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Retailers' fight against a border adjustment tax looks to be heating back up

  • "The solution for reducing the corporate tax rate should not be to shift the tax burden to individuals and families through the imposition of a consumption tax," NRF Senior Vice President David French said in a letter to Congress Wednesday.
  • This latest cry from NRF comes just one day after the trade association hosted Pence to speak to more than 200 retail representatives from across the country, at the Retail Advocates Summit in Washington, D.C.

Retailers haven't given up their fight against a border adjustment tax.

While some consider the border tax, or BAT, to be a dead issue, the retail industry isn't prepared to take any chances.

On Wednesday, the National Retail Federation sent a letter to Congress, titled, "Congress Should Focus on Income Tax Reform, Not BAT." NRF said it's urging Congress to reject a proposed tax that would hike prices of imported goods to the U.S., with many retail chains claiming the measure would pass hefty price tags on to consumers.

The border tax, originally devised and backed by House Speaker Paul Ryan, has since divided Republicans in Congress.

Kevin Brady, chief tax writer for the House Ways and Means Committee, said in late May that the tax was a "critical" part of the plan for the GOP. But Treasury Secretary Steven Mnuchin has reportedly told Democrats that he and President Donald Trump do not support BAT in its current state.

"The solution for reducing the corporate tax rate should not be to shift the tax burden to individuals and families through the imposition of a consumption tax," NRF Senior Vice President David French said his letter Wednesday.

"Since the overall purpose of pro-growth tax reform should be to improve the standard of living of the American people, it would be counterproductive to include a consumption tax in that plan."

French said NRF members, which include big names like Amazon and Wal-Mart, would have to raise their prices about 15 percent to "break even" under BAT. NRF estimates show the average family could be forced to pay as much as $1,700 more on items each year, should some sort of BAT be implemented.

This latest move from NRF comes just one day after the trade association hosted Vice President Mike Pence to speak to more than 200 retail representatives from across the country, at the Retail Advocates Summit in Washington.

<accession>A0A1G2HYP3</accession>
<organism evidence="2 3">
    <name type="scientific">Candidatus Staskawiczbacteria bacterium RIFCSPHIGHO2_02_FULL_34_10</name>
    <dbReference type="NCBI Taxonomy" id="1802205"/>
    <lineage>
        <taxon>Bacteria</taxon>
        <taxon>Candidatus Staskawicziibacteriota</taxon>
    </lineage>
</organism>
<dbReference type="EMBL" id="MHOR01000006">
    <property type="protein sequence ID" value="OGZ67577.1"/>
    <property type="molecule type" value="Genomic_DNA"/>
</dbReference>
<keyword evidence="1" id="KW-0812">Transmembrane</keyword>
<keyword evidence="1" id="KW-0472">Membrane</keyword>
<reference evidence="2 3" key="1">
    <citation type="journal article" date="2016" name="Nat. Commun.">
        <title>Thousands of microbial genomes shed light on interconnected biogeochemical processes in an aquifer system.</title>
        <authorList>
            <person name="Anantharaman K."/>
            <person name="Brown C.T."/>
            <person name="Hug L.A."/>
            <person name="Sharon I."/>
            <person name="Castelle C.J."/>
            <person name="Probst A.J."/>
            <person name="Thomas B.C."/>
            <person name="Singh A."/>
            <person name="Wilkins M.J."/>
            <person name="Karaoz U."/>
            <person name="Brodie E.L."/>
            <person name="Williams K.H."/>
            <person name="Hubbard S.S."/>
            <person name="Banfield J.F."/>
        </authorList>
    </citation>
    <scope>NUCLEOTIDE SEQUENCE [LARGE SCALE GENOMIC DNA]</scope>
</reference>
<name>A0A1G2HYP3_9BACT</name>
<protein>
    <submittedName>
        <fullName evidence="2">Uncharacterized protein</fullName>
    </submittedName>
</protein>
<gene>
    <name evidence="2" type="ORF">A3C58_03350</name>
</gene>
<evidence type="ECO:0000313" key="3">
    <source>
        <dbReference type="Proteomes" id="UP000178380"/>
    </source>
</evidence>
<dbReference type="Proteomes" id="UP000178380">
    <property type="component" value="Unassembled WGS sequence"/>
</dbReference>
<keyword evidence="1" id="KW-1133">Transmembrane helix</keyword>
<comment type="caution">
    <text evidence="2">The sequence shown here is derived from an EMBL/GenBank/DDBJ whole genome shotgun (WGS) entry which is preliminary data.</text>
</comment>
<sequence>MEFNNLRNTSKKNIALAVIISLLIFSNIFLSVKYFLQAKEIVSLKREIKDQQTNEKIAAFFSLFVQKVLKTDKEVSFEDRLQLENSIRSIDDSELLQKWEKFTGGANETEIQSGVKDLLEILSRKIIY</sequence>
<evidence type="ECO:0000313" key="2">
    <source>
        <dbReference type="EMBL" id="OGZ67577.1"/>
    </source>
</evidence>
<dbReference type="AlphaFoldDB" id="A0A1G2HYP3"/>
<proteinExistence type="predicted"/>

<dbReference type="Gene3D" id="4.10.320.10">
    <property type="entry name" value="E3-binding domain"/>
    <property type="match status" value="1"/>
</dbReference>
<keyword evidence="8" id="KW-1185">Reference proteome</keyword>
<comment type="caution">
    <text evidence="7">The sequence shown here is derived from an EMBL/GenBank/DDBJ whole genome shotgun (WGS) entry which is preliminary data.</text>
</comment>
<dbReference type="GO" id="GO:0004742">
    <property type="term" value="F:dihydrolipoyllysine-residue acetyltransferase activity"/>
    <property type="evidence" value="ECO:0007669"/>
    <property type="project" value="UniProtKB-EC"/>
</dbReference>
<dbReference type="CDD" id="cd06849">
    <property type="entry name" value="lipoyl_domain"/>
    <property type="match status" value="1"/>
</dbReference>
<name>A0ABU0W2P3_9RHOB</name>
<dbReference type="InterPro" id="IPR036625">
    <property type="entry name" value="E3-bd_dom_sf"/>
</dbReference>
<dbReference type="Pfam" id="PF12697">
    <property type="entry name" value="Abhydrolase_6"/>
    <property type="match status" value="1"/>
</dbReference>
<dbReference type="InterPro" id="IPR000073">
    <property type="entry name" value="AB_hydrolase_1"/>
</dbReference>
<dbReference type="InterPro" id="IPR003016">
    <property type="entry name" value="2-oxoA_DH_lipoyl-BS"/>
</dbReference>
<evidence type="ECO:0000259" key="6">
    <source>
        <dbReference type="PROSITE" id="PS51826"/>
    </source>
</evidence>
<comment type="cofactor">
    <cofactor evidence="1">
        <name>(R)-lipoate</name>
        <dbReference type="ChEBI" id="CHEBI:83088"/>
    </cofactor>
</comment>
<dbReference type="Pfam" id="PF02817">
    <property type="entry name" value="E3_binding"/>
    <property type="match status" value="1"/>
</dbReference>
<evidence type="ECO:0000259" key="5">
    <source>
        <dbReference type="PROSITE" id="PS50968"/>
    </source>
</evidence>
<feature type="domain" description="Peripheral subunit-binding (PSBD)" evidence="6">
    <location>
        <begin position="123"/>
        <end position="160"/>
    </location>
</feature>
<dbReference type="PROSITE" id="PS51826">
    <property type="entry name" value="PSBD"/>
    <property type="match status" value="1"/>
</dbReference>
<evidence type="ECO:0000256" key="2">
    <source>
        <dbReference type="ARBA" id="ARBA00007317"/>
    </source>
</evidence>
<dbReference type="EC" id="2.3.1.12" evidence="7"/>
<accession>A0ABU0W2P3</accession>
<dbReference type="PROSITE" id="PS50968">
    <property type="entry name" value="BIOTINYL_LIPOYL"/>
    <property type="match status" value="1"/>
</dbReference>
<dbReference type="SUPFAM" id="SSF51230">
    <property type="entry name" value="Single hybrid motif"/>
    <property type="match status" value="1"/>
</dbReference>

"As retail goes, so goes America," Pence told the crowd. "This president is going to work with this Congress, this year, and pass the largest tax cuts since the days of Ronald Reagan." The current tax code creates "huge barriers" to creating more retail jobs, he added.

But Pence didn't mention BAT — a definite elephant in the room — during his Tuesday speech. Though, he did suggest Trump is working to cut the corporate tax rate, which currently stands at 35 percent, to 15 percent.

"The retail industry is a strong proponent of income tax reform," NRF's French said Wednesday.

"We believe that income tax reform that lowers the rates and broadens the base can provide economic growth for the economy as a whole and can be good for the American consumer. ... We urge you to reject [BAT] and adopt an income tax reform proposal that does not shift the tax burden to consumers."

Also on Wednesday, the House Ways and Means Committee was scheduled to hold a hearing on how tax reform would impact individuals and families. The hearing is part of a series, following one session last week on how tax reform would affect small businesses across the United States.

Lawmakers that had been working on tax reform were starting to seek alternatives following aggressive lobbying to stop the border tax, U.S. House Ways and Means Committee's Brady said Wednesday in an interview with Reuters.

"To their credit, [retailers] mobilized quickly and aggressively, and yes, it had an impact," Brady told Reuters. According to Reuters, Brady did not declare BAT dead, but he acknowledged being open to other alternatives that would accomplish similar goals.

Speaking to BAT on Wednesday, House Speaker Ryan said, "I understand it's controversial and some people don't like it."

— Reuters contributed to this report.

WATCH: Rep. Brady says border adjustment tax critical